most problems occur when people get talked in these wall anchors or grip tite etc and have an Inside systems installed and leave-the-soil/roots on outside of wall, they didn`t relieve/lessen the pressure…the most likely cause of why the dang wall bowed,cracked, leaked in the first place…big mistake.

And careful when using heavy equipment near/next to existing or new walls, weight of equipment alone can cause an underground-lateral-surcharge pressure which is transferred to the wall, could crack/bow a wall…read last paragraph --Careful on Construction Site

cost? depends how long walls are, how deep to footing, concrete/central ac in the way, trees/bushes etc. Lets say the linear footage is 85’ and depth to footing is 6’…to hand dig it out, waterproof it and backfill w/all gravel would be about $7,200…or $85 ish per ft.

If replacing/rebuilding wall(s) then one may gets bids around $150 per ft, like Mr Kage said, to maybe $200 or a lil more per ft…so now it could cost $12,750 to 17,000 or lil more :-& and with the possibilty of future movement…got milk? #-o

There aren`t other homes for sale there with less problems? ](*,)

See -Basement Walls…CAUSE `n RESOLUTION scroll down to…
—A Little Crack Can Mean Big problems

–Houses Crack Up In Drought,21985,21036007-5010020,00.html

Great info John, more than I expected. And yes, it is going to be my suggestion to look for something else in the neighborhood, I found three already. She lives in California and buying in Ohio, so she a few logistic problems.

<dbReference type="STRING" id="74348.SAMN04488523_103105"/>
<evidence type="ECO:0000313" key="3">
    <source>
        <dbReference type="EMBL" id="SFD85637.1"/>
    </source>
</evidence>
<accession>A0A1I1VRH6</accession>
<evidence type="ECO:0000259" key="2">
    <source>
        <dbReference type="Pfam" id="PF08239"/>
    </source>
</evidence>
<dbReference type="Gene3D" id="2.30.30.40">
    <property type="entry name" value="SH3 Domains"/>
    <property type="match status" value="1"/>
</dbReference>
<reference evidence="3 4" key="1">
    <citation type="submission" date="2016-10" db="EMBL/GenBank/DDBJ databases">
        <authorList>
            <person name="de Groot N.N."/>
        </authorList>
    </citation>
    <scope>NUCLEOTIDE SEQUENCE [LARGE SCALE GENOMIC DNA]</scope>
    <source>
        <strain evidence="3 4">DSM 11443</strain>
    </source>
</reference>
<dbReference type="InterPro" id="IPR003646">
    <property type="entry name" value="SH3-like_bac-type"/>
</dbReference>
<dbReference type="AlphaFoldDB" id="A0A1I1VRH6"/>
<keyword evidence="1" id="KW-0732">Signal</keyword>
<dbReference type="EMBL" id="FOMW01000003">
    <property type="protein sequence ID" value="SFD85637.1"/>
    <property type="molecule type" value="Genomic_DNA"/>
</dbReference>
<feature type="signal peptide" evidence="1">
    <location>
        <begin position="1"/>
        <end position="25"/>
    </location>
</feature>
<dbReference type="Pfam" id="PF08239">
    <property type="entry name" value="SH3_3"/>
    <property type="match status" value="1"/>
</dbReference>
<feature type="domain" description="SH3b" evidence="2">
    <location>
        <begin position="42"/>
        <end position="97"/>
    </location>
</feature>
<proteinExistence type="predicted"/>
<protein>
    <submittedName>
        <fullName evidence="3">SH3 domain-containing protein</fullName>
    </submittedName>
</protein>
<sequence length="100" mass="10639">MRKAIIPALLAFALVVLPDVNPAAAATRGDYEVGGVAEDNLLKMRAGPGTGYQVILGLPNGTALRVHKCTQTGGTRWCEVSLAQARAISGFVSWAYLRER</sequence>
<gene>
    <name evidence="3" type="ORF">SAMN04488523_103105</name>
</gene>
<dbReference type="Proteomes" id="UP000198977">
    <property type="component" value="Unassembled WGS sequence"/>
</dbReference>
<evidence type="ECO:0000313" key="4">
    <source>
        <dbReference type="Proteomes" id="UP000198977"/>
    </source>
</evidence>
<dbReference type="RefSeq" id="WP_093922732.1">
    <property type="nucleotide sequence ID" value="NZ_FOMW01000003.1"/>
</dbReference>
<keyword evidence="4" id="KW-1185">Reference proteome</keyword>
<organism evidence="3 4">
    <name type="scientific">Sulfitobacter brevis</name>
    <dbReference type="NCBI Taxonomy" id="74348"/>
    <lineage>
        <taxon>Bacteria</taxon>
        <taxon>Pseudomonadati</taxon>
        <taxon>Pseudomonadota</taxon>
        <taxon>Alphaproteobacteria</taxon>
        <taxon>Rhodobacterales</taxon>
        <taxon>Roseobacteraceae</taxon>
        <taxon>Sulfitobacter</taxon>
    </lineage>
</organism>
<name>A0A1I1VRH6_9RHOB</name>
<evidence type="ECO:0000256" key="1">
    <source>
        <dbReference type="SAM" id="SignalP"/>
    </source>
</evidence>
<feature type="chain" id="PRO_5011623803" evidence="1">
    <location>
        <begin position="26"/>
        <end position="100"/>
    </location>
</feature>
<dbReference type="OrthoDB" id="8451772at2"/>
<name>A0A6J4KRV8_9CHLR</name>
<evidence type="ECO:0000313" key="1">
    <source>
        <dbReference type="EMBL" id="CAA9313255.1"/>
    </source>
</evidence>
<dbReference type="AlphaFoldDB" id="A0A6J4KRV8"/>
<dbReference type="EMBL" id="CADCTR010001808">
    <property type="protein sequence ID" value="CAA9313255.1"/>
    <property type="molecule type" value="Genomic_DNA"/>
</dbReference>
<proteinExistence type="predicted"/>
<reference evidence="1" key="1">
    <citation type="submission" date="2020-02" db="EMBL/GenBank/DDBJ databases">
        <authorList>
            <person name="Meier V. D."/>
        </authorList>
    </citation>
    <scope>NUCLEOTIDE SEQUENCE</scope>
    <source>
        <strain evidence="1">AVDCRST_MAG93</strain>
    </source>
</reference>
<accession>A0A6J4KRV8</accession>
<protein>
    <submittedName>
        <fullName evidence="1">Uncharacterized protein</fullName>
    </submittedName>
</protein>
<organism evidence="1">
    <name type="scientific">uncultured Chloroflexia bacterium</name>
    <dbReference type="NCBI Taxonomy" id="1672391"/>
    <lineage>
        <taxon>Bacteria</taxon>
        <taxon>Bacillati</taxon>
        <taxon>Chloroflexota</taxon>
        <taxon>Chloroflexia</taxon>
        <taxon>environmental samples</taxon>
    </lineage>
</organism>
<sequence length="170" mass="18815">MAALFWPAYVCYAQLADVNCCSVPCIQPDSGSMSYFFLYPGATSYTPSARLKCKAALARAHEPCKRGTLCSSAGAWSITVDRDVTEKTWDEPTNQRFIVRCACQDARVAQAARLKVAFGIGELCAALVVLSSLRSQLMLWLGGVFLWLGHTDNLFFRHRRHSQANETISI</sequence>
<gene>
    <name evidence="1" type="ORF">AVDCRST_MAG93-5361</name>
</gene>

Thanks for your help.


What is it with Ohio? I hear of more bowed walls and leaky basement problems there, it seems, than anywhere else. Is it a lot of clay soils? I know about bad backfill, etc., but builders do that in NY/PA too, and we don’t see all that many bowed or leaky basements.

It is true, as John B. suggests, that sometimes a wall has moved all it’s going to move, and crack all it’s going to crack, and a slight movement doesn’t threaten the structural viablity of the wall, so waterproofing outside may cure the water problems for a very long time, and maybe forever.

That’s why, if you encounter a cracking or bowing wall, it’s important to start making precise measurements and keeping accurate records, to determine first IF there is continuing movement, and second, the rate of movement. If movement is continuing, then something should be done, and reading John B.'s posts should give a clear idea of what is best and most economical.

hey Todd

don’t suggest costs and don’t recommend individual companies. I find its best that the client takes the report and makes calls to the trades persons. to receive quotes

I don’t do estimates. I’ve said this on POS houses that need a tremendous amout of work. Some of the language may be useful to you.

“Maintenance has been poor throughout the exterior of the home. Siding, trim, windows, screens, etc. are in general disrepair and we cannot comment on every instance of each defect because they are too numerous. We recommend that you have the house evaluated by a licensed general contractor and that you perform your own evaluation of the house exterior because the cost of bringing it up to acceptable standards may be considerable. Note that the process of demolition and renovation may reveal hidden defects that may affect your costs for remodeling.”

That’s code for “You’re nuts if you buy the dump.”